When questioning students, go from basic to complicated. David Hornsby created this method to help students understand levels of comprehension. This alliteration makes remembering the levels fun and easy.

The Here, Hidden, Head, Heart Method of Questioning is a framework used to guide student thinking and questioning. Each of the four H’s represents a different type of question:

Here: Questions about the facts or details of a topic. These questions help students establish a foundation of knowledge and understanding of discussion topics.

Example: What is the name of the largest ocean on Earth?


Hidden: Questions encouraging students to look beyond the surface and uncover deeper meanings or connections. These questions help students make connections between different ideas and concepts.

Example: Why do you think some animals are only found in certain parts of the world?

Head: Questions that require critical thinking and problem-solving skills. These questions help students analyze information and draw conclusions.

Example: What might happen if we continue to use fossil fuels at the current rate?

Heart: Questions that encourage students to reflect on their emotions and values. These questions help students connect their experiences and perspectives to the discussed topic.

Example: How do you feel about the impact of pollution on the environment?

Teachers can use the Here, Hidden, Head, Heart Method of Questioning to help students develop a deeper understanding of a topic and make meaningful connections between different ideas.


When possible, have students use step-by-step problem-solving strategies. This encourages higher-level thinking. Also, have students develop different methods for solving the same problem.


Assign projects that include creative higher-level tasks. This includes inventing, imagining, and designing.

Home Discussions 

Provide questions for students to talk over with their parents. 

  • Should the school have a dress code?
  • What do you think of this world event?
  • What should our town do about this local issue?
  • How can we make a difference in our community with …?

Learning Styles 

Give students a learning styles questionnaire. Here is one to try. This link downloads a DOC file.

Student Partners 

Pair a student who prefers “tell me” with a student who prefers “show me.” This pairing connects visually with verbal learners. As the two work together, each student will model examples to strengthen his/her partner’s weaknesses.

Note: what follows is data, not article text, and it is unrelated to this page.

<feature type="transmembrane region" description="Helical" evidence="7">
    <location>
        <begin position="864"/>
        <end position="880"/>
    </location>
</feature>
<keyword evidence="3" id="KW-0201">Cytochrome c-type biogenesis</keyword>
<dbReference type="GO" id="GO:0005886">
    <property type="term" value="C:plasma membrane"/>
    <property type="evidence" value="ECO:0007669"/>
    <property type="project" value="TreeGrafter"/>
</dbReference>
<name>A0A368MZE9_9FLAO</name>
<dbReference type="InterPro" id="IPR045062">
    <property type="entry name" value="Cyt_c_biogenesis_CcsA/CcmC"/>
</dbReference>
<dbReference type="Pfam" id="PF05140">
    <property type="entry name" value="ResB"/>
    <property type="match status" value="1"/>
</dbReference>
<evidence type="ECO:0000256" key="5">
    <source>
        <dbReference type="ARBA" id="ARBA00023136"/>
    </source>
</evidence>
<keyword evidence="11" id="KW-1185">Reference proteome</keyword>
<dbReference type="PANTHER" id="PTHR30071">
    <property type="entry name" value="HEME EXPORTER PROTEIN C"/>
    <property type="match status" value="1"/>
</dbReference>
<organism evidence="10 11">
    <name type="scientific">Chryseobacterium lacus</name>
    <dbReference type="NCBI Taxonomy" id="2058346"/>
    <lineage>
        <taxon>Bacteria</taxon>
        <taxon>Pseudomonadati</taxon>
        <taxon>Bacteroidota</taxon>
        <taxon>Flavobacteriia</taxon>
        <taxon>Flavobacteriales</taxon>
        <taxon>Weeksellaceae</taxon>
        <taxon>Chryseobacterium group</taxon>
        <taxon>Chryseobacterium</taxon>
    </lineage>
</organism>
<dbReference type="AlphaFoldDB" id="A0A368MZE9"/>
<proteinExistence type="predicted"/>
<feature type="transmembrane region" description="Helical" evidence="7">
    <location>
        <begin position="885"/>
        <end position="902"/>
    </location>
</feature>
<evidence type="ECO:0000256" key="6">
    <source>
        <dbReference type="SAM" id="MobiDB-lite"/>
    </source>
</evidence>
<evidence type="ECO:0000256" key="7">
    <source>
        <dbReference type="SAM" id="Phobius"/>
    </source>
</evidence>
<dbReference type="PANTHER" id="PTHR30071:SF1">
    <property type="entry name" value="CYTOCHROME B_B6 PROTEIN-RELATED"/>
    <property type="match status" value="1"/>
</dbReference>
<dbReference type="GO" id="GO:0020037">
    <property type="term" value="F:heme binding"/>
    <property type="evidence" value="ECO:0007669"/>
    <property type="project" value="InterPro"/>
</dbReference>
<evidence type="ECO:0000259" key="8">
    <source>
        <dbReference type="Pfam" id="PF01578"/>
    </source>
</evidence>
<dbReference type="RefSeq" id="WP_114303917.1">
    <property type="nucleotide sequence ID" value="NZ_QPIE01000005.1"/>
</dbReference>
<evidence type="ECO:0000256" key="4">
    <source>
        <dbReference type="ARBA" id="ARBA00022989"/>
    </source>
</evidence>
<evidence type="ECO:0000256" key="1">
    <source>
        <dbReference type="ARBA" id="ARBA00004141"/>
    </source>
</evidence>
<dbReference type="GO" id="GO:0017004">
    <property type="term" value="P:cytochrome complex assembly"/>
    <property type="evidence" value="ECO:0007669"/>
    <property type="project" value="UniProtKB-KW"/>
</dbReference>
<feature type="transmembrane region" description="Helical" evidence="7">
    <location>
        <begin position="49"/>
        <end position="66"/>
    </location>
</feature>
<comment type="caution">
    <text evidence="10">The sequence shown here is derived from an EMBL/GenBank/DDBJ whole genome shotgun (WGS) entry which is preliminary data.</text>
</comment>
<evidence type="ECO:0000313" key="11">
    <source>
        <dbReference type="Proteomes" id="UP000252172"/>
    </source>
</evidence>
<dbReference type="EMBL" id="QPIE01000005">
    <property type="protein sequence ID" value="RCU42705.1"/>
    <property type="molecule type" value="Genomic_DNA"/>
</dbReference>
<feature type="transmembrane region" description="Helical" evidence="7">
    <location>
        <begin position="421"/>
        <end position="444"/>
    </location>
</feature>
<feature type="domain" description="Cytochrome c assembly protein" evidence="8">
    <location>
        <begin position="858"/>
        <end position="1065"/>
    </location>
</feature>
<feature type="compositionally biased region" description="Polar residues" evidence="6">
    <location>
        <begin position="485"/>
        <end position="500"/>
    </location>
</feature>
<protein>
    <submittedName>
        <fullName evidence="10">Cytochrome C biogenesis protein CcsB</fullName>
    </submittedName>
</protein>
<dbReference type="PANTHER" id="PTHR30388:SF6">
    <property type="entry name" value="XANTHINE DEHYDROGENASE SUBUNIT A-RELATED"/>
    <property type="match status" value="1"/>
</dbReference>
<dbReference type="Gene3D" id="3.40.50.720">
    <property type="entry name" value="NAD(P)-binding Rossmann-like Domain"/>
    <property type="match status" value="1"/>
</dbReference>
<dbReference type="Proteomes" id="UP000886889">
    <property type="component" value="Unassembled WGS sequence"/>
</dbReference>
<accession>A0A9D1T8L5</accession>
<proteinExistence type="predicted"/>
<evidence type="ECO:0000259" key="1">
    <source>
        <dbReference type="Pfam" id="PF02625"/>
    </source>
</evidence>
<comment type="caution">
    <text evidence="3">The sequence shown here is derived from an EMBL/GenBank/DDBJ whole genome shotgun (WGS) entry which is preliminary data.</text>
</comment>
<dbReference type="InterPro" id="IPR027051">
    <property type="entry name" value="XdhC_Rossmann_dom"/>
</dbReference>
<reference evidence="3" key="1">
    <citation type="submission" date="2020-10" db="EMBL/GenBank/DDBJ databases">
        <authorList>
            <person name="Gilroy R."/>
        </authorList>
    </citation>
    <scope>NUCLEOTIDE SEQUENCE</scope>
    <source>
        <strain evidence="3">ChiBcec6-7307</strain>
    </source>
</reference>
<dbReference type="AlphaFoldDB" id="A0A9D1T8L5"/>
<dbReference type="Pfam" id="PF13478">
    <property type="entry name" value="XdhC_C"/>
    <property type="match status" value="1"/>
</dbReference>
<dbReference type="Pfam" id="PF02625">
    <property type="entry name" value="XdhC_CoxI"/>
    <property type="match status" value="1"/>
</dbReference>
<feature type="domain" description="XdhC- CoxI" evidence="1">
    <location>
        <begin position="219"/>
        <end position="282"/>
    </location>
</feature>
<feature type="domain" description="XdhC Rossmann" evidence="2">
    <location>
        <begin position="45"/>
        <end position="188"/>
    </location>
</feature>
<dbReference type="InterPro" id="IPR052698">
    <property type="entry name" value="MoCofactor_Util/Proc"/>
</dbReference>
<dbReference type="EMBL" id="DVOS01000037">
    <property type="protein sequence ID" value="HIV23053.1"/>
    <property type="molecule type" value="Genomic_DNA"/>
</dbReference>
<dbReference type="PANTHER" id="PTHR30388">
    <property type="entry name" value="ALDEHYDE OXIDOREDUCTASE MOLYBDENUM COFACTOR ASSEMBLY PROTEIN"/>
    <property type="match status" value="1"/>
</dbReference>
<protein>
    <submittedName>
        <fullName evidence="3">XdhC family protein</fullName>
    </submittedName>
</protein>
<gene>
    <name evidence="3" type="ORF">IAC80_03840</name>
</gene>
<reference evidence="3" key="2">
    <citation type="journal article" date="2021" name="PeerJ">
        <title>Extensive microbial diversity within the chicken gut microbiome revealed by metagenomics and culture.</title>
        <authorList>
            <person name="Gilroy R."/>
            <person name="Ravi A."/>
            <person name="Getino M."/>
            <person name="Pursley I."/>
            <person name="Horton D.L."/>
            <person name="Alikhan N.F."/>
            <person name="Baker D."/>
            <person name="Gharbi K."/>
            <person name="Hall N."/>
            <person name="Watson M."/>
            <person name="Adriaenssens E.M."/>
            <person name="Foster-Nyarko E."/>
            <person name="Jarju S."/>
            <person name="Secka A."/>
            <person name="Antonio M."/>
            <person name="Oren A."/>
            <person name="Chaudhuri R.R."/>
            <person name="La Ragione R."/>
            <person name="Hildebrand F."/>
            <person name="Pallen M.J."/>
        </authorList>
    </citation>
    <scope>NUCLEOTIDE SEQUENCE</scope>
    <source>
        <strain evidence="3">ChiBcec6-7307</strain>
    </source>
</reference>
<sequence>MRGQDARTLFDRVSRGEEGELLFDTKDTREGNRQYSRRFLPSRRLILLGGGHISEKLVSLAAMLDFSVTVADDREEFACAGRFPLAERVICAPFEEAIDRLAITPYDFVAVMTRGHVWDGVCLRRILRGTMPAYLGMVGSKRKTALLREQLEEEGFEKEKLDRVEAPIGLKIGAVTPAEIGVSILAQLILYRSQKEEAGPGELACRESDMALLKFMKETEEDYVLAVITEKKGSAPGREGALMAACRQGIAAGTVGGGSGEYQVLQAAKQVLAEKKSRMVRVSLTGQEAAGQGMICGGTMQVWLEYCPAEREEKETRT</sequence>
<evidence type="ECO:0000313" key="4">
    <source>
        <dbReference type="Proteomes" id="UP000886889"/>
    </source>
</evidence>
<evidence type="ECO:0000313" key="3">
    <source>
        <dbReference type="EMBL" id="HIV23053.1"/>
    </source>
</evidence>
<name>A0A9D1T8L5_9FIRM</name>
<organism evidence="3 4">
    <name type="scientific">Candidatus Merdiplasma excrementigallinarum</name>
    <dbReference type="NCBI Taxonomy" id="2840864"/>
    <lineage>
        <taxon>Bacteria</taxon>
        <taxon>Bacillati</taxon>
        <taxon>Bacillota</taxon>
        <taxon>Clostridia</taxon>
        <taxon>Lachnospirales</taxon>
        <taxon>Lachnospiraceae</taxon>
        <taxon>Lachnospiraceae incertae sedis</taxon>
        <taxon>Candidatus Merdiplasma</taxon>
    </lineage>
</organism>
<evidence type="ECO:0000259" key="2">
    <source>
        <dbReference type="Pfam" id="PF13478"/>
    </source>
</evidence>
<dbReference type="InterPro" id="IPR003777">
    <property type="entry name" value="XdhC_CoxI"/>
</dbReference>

Cooperative Learning Groups 

Group students into learning groups by mixed abilities. 

Reward Creative Thinking

When students provide “out of the box” answers, PRAISE. PRAISE. PRAISE.

A Teacher’s Reference Guide To Questions

This organizer provides a quick reference for teachers to develop higher-level questions on the fly. The staggered flip organizer is divided into five areas teachers use in reading class. The organizer includes

  • inference
  • main idea
  • summarizing
  • compare and contrast
  • problem/solution
A Quick Guide for Using Higher Level Questions

To improve your level of questions, use this simple yet effective staggered flip organizer. Each page provides example questions that could be asked during a lesson. Glue the organizer on the inside front cover of your grade book. Use the organizer as a reference to ask higher-level questions during class quickly. After a short while, using a variety of questions became automatic.

You can download the organizer here. 

Gay Miller

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    • Carol on December 20, 2015 at 5:29 pm

    Hi Gay,
    I am wondering if you still have the Quick Guide to using higher level questions available for download?
    I really like your website and availability of materials. I thank you for many free resources. I am sure you know it adds up to pay for so many things. I am also looking for the download for the SWBST graphic organizer for summarizing.
    Thank you so much,

    Happy Holidays! 2015

    1. I just checked. The link works, but it is difficult to find. Click on the last word of the post “here.”

    • Caroline on June 15, 2017 at 9:45 am

    Hello! I was really excited to find this until the link didn’t work :'( Is there another location I could find it?

      • Caroline on June 15, 2017 at 9:47 am

      Oh! Never mind! I was opening it from Pinterest and it just needed to be opened from a browser.

    1. I’m glad you figured it out.